News by Computers

By TAN Kee Wee
(MediaCorp 938LIVE’s Money Talks, Friday, 9 November 2012, 7.55 am, and Saturday, 10 November 8.35 am)

The internet is a great place to search for almost anything. However, the amount of information available can be overwhelming.

Not to be outdone by this, a 17-year-old British student, by the name of Nick D’Aloisio, has found a solution, at least for those who want to keep up with the news.

He has created a smartphone app which provides summaries of news stories found online. The free app, by the name of “Summly” was launched last week and became, within hours, one of the Top Ten downloaded apps

“Summly” will condense news articles to about 400 characters, or less than 100 words. Future versions of the app could allow users to read the full article just by tapping on the app.

This ability to read the full article could lead to a pay-per-view business model. In future, readers could pay to read one newspaper article rather than pay for the monthly subscription. It will be very much like how we buy a single song for 99 cents now, rather than paying more than $15 for the whole CD album.

Its money-making potential is the reason why Summly has attracted investors like Rupert Murdoch and Hongkong billionaire Li Ka-shing.

The instant popularity of Summly could be due to it being the first-of-its-kind. Currently, there are services that provide news summaries. But these summaries are done by humans, and they are expensive. Summly uses computer algorithms, or software, and they are cheaper and faster.

Replacing humans with computer algorithms is not new to the investment industry. It has been estimated that between 40 to 80 percent of trades in the US$50 trillion global stock markets are already being carried out by computer algorithms.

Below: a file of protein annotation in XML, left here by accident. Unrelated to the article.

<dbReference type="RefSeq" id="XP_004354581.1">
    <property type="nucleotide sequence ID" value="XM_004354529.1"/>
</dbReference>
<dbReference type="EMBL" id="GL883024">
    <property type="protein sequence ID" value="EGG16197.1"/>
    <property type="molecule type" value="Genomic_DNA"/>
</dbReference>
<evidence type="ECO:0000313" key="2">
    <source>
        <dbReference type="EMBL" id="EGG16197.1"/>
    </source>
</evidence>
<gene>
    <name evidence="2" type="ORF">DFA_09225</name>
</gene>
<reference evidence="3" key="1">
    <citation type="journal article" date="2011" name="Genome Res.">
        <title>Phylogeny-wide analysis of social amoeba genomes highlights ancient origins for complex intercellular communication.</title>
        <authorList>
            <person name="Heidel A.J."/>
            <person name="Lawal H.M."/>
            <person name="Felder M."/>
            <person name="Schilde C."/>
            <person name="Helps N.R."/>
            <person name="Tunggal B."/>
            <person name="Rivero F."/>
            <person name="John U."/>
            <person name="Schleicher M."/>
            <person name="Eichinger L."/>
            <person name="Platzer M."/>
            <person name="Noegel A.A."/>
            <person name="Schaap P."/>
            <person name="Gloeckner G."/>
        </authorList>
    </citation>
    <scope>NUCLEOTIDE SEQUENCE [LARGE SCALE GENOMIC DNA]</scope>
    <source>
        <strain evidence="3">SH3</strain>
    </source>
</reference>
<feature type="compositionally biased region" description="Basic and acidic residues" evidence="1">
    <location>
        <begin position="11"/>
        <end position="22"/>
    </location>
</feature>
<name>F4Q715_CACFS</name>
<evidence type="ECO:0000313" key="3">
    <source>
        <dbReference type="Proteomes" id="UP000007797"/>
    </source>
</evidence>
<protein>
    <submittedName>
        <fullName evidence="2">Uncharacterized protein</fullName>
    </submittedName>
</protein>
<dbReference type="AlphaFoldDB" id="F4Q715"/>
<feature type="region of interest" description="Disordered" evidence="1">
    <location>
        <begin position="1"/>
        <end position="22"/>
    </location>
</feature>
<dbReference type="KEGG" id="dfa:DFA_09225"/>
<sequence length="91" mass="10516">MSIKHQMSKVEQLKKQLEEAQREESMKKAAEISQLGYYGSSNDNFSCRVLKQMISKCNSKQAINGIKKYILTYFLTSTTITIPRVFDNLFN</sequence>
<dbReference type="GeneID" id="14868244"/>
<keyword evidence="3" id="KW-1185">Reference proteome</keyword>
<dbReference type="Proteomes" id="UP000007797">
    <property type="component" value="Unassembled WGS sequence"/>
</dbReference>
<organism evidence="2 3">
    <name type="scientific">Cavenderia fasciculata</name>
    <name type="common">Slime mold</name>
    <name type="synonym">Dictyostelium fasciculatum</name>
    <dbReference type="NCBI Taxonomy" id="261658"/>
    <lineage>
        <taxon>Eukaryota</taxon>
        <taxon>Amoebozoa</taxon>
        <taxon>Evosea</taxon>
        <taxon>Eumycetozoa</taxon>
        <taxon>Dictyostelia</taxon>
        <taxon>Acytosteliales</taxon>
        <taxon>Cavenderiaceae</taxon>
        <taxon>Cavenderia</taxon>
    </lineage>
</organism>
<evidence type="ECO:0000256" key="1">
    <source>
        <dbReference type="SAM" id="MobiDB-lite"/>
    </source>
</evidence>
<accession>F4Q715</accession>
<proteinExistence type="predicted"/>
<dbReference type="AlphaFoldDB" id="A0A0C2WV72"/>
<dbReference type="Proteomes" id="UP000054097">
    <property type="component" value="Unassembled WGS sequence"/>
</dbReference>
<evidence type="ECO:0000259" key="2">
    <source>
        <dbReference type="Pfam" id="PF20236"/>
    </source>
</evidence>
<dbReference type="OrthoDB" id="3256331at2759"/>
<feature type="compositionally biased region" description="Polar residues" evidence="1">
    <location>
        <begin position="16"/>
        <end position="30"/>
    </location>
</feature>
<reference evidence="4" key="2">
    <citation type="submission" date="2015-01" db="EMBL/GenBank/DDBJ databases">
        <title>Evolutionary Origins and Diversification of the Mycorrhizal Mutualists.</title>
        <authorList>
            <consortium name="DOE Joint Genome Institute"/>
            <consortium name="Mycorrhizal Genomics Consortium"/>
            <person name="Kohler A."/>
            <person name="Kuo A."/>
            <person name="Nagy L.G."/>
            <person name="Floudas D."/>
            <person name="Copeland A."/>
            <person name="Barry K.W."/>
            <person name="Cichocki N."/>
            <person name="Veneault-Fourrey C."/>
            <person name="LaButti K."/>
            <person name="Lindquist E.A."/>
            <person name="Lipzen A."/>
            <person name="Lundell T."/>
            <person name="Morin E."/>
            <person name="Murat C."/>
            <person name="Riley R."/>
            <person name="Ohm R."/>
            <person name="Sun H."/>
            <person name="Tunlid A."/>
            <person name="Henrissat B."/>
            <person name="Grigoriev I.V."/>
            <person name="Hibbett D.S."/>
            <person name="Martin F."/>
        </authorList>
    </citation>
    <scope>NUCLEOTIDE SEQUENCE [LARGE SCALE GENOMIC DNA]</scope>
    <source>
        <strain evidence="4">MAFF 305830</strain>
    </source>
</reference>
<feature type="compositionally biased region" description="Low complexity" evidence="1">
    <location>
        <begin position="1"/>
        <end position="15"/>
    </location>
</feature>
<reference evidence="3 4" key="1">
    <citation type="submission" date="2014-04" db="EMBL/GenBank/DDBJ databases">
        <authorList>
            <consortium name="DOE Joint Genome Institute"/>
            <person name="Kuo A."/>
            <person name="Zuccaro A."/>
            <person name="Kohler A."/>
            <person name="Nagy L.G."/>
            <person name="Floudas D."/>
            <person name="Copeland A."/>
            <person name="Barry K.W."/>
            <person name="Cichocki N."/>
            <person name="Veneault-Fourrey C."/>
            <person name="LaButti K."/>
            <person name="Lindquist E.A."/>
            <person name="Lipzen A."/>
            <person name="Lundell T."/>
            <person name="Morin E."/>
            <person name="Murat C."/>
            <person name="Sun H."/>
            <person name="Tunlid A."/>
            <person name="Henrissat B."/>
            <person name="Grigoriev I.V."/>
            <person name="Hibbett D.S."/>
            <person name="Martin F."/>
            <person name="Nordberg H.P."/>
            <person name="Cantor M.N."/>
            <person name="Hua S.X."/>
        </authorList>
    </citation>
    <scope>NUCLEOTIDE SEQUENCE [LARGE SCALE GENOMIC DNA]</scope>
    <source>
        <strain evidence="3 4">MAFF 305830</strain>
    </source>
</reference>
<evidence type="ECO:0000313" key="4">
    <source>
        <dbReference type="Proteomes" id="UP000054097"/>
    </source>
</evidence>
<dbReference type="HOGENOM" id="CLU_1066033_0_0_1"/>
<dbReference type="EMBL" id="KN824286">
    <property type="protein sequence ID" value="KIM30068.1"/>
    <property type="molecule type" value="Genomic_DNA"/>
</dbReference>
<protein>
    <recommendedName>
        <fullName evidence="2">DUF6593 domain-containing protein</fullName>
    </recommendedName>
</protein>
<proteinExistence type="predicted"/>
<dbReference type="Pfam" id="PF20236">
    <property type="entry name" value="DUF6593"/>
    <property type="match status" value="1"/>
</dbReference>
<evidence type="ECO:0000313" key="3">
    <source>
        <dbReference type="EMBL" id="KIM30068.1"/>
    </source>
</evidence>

Last week, UBS, Switzerland’s biggest bank, became the latest giant to replace human power with computing power in another area of their investment division.

Instead of paying their credit default swap traders million dollar salaries, UBS has invested hundreds of thousands of dollars to install computer algorithms that trade using mathematical models.

Besides reducing costs and other benefits, the move would phase out the current practice of making deals over the phone. It is very much like how stocks used to be traded before computers took over.

Of course, there are dangers of introducing computerized trading into the US$30 trillion credit default swap market. Critics have said that it could lead to violent price swings. They say that the flash-crash of May 2010, when a computer error brought US stocks down by 9%, is an example of what could happen.

Some have claimed that the financial crisis of 2008 was the result of computer models misleading investors into thinking that all was well. These fears are not far-fetched, especially when different computers usually come up with the same logical solution.

Despite the weaknesses, the attractiveness of replacing humans with computers cannot be ignored. It’s the same with the Summly app. The cost savings can be huge if its principle software is adopted by the news and research industry. Many jobs would be lost.

But most importantly, if we investors are fed the same computer-generated news summaries and investment advice, our views would become one.

A potential disaster exists when we combine computerized trading with computerized news summaries. There will be no diversity of investment views and investment strategies.

We would be like the group of farmers who chose to plant one strain of food crop because it is the most convenient, or we are too lazy to try another strain of crop. With no diversity of crops in the farmlands, when a disease strikes, all crops will be wiped out.